Our lives weren't that exciting. My parents would have sold us to the gypsies if we were as much trouble as Wally and the Beav.

And my mom didn't wear pearls to clean the house or cook dinner. She dressed more like Mary Tyler Moore in the Dick Van Dyke Show -- sweaters and capri pants.
I don't think that Mary Tyler Moore ever cleaned her apartment in Minneapolis--she had numerous dinner parties, though, which seemed to clean themselves...
 
Old 03-13-2013, 09:58 AM
 
7,592 posts, read 9,446,457 times
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Quote:
Originally Posted by Ohiogirl81 View Post
Anyone with half a brain would figure that most people don't think living in the suburbs is all that horrific.
Wally, the Beav, Ward and June thought it was just swell!!
 
Old 03-13-2013, 10:04 AM
 
Location: North Baltimore ----> Seattle
6,473 posts, read 11,098,346 times
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I don't think the poster was trying to argue that 1950s TV shows were accurate representations of suburban life, just that most family shows of that era were set in the suburbs ... and urban families were unrepresented.
 
Old 03-13-2013, 10:21 AM
 
7,592 posts, read 9,446,457 times
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Archie Bunker's neighborhood in "All in the Family" was an urban area, although not "inner-city". It represented the alternative to what many of Archie's age compatriots did in the fifties: escape to the suburbs..

Looking at it another way, perhaps the suburban movement was always a little exaggerated. There were always families that refused to join the post-war suburban wave---they just weren't well publicized..
 
Old 03-13-2013, 10:25 AM
Status: "Summer!" (set 16 days ago)
 
Location: Foot of the Rockies
86,988 posts, read 102,554,590 times
Reputation: 33053
Quote:
Originally Posted by MassVt View Post
I don't think that Mary Tyler Moore ever cleaned her apartment in Minneapolis--she had numerous dinner parties, though, which seemed to clean themselves...
There was an older show than that, which Ohiogirl81 was referring to. Mary Tyler Moore was married to Dick Van Dyke.

My mom dressed more like that, too, Ohiogirl, though for years she felt she should wear a dress to go to downtown Beaver Falls to shop!

Quote:
Originally Posted by HandsUpThumbsDown View Post
I don't think the poster was trying to argue that 1950s TV shows were accurate representations of suburban life, just that most family shows of that era were set in the suburbs ... and urban families were unrepresented.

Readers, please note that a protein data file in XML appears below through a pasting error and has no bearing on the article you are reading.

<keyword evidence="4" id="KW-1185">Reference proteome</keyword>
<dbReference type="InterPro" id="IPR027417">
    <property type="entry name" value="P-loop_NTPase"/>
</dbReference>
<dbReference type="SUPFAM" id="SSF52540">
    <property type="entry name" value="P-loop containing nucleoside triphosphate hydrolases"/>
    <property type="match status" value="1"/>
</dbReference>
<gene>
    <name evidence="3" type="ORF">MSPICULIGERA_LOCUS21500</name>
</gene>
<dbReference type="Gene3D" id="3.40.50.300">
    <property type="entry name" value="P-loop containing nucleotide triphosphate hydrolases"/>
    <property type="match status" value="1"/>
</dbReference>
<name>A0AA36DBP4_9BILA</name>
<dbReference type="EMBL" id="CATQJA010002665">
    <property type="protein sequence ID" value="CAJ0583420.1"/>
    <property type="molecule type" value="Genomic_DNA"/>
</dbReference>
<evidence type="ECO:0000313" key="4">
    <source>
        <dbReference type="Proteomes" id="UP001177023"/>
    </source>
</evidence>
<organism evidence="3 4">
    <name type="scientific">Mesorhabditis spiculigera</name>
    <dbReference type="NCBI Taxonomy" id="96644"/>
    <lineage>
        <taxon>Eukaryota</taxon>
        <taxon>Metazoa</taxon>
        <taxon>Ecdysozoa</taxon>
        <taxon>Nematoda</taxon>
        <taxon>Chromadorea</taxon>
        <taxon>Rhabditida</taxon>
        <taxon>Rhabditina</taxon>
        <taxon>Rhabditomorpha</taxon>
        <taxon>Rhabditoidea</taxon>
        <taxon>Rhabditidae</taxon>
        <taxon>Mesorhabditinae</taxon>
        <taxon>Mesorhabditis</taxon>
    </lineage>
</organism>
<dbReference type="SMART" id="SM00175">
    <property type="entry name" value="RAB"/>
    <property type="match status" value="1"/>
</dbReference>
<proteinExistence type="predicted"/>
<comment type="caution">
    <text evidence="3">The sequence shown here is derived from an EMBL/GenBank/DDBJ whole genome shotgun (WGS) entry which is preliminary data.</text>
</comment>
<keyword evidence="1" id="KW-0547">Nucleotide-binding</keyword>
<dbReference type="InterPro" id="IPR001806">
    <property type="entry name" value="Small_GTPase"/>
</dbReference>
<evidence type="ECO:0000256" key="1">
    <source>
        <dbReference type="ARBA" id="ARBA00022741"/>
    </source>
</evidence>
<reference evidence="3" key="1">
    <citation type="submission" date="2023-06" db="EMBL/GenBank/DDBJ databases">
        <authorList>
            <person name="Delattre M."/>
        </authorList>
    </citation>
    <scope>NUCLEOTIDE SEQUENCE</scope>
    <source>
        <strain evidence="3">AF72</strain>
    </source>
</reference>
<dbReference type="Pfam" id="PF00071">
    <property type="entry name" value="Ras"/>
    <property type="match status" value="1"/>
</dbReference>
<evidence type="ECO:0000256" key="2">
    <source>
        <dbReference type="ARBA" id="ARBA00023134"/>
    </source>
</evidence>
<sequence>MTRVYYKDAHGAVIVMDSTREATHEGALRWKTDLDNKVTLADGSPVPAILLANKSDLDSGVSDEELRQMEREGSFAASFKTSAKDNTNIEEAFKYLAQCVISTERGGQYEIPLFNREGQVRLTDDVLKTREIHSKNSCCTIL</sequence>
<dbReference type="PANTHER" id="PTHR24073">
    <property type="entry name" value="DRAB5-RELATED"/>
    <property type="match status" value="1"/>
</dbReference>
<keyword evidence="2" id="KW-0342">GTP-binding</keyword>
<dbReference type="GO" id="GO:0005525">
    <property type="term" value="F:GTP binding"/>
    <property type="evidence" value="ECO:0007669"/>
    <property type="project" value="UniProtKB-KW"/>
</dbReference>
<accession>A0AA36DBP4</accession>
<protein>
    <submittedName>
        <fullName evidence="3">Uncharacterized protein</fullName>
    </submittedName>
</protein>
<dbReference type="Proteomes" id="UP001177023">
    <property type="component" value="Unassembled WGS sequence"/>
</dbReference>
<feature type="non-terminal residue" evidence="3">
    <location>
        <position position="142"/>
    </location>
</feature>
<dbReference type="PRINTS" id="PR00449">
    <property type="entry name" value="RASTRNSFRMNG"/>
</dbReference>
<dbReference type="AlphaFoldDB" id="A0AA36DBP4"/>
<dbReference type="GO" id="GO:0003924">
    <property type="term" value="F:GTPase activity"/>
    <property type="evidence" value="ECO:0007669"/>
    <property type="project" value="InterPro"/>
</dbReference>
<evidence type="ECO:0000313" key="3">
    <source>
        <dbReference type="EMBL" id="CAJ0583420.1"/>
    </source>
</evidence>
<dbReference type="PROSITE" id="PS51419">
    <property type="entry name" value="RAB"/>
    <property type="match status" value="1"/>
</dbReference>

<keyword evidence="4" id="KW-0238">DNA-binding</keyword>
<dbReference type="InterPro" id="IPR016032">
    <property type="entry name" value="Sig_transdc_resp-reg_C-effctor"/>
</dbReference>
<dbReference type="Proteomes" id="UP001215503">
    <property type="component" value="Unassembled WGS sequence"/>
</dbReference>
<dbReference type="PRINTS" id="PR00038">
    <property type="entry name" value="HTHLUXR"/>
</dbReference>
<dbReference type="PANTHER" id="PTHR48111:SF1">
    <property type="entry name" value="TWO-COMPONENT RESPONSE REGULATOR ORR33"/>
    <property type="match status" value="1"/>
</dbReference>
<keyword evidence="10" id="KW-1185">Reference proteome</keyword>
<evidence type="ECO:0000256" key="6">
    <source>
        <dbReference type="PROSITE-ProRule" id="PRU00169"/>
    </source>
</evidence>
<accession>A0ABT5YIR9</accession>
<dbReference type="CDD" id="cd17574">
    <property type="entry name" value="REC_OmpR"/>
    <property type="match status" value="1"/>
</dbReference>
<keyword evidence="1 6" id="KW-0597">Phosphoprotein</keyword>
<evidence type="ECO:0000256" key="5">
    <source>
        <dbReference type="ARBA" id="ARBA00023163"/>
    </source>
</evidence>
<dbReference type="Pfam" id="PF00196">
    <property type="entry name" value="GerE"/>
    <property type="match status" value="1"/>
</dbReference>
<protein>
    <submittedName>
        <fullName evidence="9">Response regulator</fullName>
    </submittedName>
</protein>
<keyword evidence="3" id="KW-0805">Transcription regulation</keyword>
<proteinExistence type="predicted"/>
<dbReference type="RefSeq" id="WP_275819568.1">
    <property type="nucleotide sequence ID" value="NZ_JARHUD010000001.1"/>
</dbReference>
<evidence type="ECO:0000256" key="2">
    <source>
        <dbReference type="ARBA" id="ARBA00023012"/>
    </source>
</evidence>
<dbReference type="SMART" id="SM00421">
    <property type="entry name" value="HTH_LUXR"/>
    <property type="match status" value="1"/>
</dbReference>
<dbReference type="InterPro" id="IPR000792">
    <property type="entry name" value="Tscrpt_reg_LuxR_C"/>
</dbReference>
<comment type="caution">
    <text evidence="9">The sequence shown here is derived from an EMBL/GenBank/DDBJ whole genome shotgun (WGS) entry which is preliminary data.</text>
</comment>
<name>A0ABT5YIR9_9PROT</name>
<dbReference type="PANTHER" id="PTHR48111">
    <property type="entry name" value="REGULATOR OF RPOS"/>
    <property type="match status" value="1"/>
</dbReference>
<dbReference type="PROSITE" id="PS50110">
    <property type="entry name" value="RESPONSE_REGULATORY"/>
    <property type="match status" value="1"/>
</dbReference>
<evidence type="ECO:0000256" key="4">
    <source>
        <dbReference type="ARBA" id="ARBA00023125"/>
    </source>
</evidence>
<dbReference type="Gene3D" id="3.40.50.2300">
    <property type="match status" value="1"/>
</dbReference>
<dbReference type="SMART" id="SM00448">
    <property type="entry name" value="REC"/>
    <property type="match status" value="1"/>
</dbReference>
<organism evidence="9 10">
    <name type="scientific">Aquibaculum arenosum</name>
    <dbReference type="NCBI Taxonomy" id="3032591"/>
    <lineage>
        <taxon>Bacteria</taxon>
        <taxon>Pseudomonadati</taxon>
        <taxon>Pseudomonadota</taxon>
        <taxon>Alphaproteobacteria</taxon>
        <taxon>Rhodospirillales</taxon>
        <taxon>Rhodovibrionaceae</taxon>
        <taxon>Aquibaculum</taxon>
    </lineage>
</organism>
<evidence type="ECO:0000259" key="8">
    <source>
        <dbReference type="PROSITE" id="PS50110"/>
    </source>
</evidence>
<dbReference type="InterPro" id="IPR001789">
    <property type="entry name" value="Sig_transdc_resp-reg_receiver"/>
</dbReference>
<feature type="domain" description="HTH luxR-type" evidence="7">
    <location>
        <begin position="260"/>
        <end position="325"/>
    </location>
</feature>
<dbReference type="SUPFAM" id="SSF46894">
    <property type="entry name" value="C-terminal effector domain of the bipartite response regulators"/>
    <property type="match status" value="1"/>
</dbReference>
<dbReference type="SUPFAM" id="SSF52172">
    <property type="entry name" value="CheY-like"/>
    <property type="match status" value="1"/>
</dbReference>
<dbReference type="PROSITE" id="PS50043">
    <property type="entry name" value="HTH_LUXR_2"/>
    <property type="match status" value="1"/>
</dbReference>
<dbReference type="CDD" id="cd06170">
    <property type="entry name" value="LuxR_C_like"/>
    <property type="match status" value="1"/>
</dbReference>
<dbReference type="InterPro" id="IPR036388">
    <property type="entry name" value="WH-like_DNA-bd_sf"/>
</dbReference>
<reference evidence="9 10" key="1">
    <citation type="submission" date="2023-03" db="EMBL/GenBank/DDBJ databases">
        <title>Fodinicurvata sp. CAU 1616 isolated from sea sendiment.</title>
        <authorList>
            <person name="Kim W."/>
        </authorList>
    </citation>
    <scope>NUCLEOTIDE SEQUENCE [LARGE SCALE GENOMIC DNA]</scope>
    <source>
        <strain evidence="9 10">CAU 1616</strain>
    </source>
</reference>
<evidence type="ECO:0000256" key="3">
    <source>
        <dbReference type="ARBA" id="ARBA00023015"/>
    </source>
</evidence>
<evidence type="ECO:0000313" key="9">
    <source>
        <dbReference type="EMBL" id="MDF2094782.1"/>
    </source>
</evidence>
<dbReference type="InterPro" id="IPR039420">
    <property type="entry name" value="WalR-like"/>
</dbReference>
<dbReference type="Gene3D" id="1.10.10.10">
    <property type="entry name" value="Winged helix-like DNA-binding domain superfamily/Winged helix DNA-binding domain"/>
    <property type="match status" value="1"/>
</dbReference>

Oh? What does this phrase mean then?

Quote:
Originally Posted by eschaton View Post
Certainly in the 1950s a suburban norm was shown on sitcoms, but this had already begun to wane by the 70s and 80s (e.g., All In The Family, The Cosby Show, etc).
What was this "suburban norm"? These shows were, if anything, suburban fantasy shows. My parents usually thought the kids should be punished more, and my mom laughed at the portrayal of housewives in heels and pearls, cleaning the house. She also used to say of the old commercials, "who would let their house get that dirty in the first place?" when "Mr. Clean" would get ride of layers of dirt.
 
Old 03-13-2013, 10:32 AM
 
Location: Pittsburgh, PA (Morningside)
12,416 posts, read 11,917,166 times
Reputation: 10536
Quote:
Originally Posted by Katiana View Post
What was this "suburban norm"? These shows were, if anything, suburban fantasy shows. My parents usually thought the kids should be punished more, and my mom laughed at the portrayal of housewives in heels and pearls, cleaning the house. She also used to say of the old commercials, "who would let their house get that dirty in the first place?" when "Mr. Clean" would get ride of layers of dirt.
You really do seem to like to look for disagreements where there are none, don't you?

I'm not sure if people consciously or unconsciously actually model their behavior based upon "peers" they see on television, rather than people they know in real life. I tend to think people in media theory often assume we are stupider than we really are, and other, unrelated but correlated, influences often win out. Nonetheless, the typical family as depicted in the media did have a particular cast during this era, and it seems quite silly to dispute it.